If you are an employer:

At a minimum, go beyond the checkboxes. Abandon acronyms in favor of the real success-determining factors. Ask yourself if your requirements are really just a way to whittle down a large list of candidates or if they really will determine someone’s chances at being successful. Warning: This will require thought – deep thought. I know you think you don’t have time for that. But if candidates who make great hires aren’t wearing an obvious label, you will have to consider if the labels you can see are showing you what’s really inside – what people are really made of.

Be honest about having biases. You can’t refute them if you don’t acknowledge them and if you don’t refute them you can’t stop them from influencing hiring decisions.

At best, nurture leadership that is not only ethical but conscious of the impact of their decisions on people and planet and how that will trickle down and circle back. As you implement technology and streamline operations, don’t lose the human touch. Make sure your leaders are accessible and emotionally intelligent. Give people transparency and trust. Relationships will always trump technology at connecting your company with talent in a meaningful way, aka engagement.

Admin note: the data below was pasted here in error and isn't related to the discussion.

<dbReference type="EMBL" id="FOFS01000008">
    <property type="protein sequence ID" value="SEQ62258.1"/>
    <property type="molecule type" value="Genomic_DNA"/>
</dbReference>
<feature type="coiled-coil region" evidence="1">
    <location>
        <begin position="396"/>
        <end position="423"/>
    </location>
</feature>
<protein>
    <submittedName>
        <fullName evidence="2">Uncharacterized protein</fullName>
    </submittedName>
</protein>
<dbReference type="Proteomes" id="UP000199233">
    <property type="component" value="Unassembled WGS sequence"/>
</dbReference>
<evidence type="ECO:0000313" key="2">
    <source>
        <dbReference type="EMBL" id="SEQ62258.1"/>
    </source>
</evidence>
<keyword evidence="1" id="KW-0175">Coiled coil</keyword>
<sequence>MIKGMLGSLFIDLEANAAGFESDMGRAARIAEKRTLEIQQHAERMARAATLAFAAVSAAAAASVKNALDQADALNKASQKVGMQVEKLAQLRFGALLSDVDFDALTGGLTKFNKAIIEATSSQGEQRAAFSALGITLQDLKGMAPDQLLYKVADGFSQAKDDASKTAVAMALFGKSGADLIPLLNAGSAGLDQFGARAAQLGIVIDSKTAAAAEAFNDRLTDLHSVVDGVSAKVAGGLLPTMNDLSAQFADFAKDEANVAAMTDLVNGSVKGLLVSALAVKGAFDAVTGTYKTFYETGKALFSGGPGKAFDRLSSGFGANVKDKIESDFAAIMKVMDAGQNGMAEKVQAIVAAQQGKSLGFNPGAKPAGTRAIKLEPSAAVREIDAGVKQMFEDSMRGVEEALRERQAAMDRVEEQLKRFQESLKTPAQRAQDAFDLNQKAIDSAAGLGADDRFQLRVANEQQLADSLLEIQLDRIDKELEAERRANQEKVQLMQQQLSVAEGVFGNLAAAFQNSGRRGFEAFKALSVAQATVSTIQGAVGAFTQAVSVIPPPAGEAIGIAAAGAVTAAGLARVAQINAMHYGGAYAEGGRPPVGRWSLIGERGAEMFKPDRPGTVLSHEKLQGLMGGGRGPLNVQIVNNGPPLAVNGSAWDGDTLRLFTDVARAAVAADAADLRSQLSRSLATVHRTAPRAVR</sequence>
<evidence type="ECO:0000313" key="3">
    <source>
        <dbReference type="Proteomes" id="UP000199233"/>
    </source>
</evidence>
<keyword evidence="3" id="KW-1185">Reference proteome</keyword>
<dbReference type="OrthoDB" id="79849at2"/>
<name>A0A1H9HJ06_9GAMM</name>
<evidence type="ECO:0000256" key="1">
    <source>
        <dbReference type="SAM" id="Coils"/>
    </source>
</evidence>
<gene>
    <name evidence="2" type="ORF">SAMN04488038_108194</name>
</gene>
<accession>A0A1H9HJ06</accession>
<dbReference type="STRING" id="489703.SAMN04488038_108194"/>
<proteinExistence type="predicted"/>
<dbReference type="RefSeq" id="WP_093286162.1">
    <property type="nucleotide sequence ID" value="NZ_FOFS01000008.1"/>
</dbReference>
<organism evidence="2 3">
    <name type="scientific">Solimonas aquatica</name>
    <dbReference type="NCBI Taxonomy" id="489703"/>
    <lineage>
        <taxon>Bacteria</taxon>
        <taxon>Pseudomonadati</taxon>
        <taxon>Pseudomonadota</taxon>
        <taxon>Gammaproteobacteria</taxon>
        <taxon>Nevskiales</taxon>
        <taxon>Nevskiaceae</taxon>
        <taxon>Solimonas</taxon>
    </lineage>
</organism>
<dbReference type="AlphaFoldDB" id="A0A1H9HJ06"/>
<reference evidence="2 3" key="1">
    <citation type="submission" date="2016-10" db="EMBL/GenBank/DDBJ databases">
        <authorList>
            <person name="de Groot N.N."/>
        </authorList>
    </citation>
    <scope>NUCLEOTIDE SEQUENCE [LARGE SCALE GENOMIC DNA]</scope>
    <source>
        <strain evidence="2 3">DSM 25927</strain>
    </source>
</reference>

Daft Punk – Computerized Ft Jay Z

Leaked Daft Punk track with Jay-z.

Karen Huller, author of Laser-sharp Career Focus: Pinpoint your Purpose and Passion in 30 Days (bit.ly/GetFocusIn30), is founder of Epic Careering, a corporate consulting and career management firm specializing in executive branding and conscious culture, as well as JoMo Rising, LLC, a workflow gamification company that turns work into productive play. 

While the bulk of her 20 years of professional experience has been within the recruiting and employment industry, her publications, presentations, and coaching also draw from experience in personal development, performance, broadcasting, marketing, and sales. 

Karen was one of the first LinkedIn trainers and is known widely for her ability to identify and develop new trends in hiring and careering. She is a Certified Professional Résumé Writer, Certified Career Transition Consultant, and Certified Clinical Hypnotherapist with a Bachelor of Art in Communication Studies and Theater from Ursinus College and a minor in Creative Writing. Her blog was recognized as a top 100 career blog worldwide by Feedspot.